CONNECTIVITY HEADACHES IN LOCKDOWN
With millions of people around the world impacted by the coronavirus (COVID-19) pandemic, national lockdowns have affected how businesses operate, with major disruptions in productivity and supply chains. The impact of COVID-19 has resulted in the growing need for remote interactions, as more companies and educational institutions move to virtual workspaces, which have seen workplace software providers such as Microsoft, Google and Zoom witness increased demand for their work-from-home services.
According to Microsoft’s Work Trend Index, Microsoft Teams reached a new daily record of 2.7 billion minutes of use in one day, representing a 200% increase from 900 million minutes on March 16. The Tech giant’s Office 365-based collaboration platform combines workplace chat, video meetings, file storage and application integration service for business employees, students and teachers. However, one needs a good network connectivity to effectively harness the value of these unified workspace platforms.
It is a common saying in the country that ‘Network is bad or down’ which raise the question of what constitutes bad network connectivity. Describing network connectivity issue, Aliu Sulieman, a Network Connectivity expert, said: ‘Day after day, many Nigerians stand in line for hours at banks, airline ticketing offices, government service providers like Customs, Driver’s license authority, among others waiting for network downtime. The usual culprit is that “the network is slow” or “the server is not going”. As a Network Engineer, I cringe each time I hear “the network” being blamed for portal design or capacity planning failure.
“Contrary to what the person behind the service counter would have you believe, there are a couple of reasons for these service failures and if we do not start addressing them, people will keep wasting indefinite man-hours in queues while trying to use technology that is supposed to make our lives easier. Too many of our software developers have no idea how to optimize or even evaluate the network bandwidth utilization of their applications.”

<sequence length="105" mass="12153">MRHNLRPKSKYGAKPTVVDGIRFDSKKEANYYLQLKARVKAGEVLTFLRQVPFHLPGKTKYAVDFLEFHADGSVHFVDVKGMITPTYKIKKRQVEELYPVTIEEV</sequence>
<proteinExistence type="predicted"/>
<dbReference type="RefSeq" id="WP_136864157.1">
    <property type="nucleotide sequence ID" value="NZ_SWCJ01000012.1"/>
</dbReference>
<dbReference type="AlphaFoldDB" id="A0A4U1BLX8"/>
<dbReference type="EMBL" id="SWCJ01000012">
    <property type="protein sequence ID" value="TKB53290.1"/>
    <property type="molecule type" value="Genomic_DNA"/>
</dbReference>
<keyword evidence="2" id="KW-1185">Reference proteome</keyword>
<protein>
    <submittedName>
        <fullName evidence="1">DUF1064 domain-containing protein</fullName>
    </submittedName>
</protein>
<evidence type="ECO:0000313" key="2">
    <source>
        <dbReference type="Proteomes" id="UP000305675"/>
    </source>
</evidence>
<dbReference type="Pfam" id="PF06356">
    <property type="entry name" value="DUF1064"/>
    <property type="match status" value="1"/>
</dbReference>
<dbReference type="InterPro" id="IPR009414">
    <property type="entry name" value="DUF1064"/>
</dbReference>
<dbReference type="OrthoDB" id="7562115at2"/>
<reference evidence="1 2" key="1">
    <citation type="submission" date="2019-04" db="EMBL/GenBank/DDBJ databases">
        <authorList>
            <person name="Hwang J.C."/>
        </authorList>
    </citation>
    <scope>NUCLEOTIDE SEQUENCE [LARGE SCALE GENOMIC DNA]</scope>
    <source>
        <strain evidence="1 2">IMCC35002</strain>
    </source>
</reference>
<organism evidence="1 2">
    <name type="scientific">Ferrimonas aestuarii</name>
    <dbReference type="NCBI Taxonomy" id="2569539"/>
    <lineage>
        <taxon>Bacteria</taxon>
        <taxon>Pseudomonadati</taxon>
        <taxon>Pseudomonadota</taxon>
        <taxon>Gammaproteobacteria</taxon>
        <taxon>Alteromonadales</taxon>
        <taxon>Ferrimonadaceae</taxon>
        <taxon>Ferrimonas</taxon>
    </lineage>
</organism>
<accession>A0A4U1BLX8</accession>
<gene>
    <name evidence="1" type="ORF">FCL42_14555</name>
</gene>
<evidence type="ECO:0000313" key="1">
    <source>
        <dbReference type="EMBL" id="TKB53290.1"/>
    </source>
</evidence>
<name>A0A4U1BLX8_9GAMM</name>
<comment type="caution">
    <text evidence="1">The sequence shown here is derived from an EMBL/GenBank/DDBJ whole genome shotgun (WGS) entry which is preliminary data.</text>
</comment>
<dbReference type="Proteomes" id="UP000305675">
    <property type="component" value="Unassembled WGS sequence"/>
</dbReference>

He however urged the relevant regulatory institutions in the information and communications technology to intervene with guidelines to address this anomaly. “It is long overdue for NITDA and NCC to issue guidelines especially where public services are involved, to observe before networked software or portal is deployed for public use, the application developers should be required to demonstrate how many kilobytes/second (kbps) of bandwidth is required per concurrent user. This will help the organization budget appropriately for network connectivity to give end users a hitch-free experience. Network operators supporting such portals must also be mandated to provide network and server utilization statistics on a weekly/monthly basis to help with assessment of resource utilization,” he stated.
Sulieman noted that, because the cost of internet work connectivity can be high, organizations with largely centralized operations should be encouraged to have in-house servers with offsite connectivity as backup to reduce the amount of traffic going out over slow and expensive internet links. Anurag Garg, former managing director, Direct on PC, (now Direct on Data) attributed part of the challenge to access.
He argued that a typical 3G base station can only deliver 7.2 Mbps and that Telcos congest the few available 3G base stations with lots of subscribers which reduce the speed of the internet delivered to them. He hoped that the situation will change as Telcos upgrade to 4G which delivers up to 25Mbps per base station which give more access to data subscribers. https://guardian.ng/technology/connectivity-headaches-in-lockdown/